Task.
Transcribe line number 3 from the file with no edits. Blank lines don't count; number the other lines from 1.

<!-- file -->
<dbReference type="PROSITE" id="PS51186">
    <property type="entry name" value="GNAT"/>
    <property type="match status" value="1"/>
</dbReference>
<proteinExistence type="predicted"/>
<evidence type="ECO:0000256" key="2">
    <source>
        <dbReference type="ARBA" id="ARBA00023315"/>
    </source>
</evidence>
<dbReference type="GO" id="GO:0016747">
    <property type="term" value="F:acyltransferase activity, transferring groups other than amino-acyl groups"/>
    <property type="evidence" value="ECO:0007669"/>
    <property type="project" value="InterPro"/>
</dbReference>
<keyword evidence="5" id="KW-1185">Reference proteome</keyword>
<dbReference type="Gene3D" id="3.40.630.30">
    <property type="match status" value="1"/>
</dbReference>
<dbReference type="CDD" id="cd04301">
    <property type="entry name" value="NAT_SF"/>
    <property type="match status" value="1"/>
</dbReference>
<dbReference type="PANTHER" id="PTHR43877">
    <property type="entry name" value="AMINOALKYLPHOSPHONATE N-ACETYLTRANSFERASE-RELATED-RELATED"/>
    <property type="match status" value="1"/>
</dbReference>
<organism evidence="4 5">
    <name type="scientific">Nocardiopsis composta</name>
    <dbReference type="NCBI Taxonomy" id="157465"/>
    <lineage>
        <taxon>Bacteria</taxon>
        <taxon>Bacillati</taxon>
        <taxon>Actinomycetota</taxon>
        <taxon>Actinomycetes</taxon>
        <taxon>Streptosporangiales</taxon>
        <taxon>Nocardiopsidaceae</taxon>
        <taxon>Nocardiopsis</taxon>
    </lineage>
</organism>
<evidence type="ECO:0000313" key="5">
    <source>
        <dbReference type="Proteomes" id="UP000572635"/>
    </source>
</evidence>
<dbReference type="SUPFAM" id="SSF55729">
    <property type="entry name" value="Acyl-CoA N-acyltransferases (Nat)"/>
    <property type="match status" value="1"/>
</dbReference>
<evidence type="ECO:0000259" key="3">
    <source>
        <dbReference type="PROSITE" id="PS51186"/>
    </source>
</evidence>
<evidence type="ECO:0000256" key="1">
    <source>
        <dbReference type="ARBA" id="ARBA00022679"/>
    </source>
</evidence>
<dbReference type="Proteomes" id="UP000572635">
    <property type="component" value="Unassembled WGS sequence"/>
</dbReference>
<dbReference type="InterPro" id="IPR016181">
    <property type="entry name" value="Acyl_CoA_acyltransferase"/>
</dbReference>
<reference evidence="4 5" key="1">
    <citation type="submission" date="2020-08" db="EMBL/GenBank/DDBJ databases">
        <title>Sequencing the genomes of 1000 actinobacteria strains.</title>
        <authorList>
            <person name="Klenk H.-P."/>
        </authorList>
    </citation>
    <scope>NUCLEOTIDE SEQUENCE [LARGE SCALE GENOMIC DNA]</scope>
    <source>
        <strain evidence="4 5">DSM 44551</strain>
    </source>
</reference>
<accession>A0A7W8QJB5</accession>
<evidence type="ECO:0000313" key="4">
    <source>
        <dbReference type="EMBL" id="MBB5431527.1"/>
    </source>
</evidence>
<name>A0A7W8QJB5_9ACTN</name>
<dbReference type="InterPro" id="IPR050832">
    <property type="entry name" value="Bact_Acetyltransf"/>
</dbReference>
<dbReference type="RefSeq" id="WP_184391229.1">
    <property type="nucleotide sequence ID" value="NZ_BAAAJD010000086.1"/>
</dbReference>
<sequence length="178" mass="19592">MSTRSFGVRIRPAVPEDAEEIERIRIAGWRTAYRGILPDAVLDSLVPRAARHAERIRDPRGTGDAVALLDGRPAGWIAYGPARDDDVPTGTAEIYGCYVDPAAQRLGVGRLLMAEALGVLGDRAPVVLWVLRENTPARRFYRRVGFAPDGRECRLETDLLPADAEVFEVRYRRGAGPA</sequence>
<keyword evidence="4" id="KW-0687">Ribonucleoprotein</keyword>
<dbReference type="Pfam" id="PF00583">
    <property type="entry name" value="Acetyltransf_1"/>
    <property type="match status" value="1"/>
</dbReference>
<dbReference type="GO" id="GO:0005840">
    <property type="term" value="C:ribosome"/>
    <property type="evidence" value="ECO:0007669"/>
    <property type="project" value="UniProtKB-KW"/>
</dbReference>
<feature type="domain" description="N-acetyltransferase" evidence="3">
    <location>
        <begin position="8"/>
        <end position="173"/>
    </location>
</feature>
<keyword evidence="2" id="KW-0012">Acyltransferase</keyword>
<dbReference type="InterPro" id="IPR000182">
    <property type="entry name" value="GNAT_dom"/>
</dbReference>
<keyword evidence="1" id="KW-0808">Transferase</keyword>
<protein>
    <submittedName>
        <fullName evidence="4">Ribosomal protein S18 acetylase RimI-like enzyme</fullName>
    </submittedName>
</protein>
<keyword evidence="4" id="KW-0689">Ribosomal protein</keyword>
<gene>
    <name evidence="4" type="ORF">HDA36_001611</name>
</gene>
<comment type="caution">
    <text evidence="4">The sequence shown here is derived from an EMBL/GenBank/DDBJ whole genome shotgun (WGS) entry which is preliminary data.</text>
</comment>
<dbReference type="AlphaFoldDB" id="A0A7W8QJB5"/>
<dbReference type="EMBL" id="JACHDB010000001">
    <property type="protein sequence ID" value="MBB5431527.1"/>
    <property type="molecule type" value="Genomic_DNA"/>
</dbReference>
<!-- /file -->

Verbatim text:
    <property type="match status" value="1"/>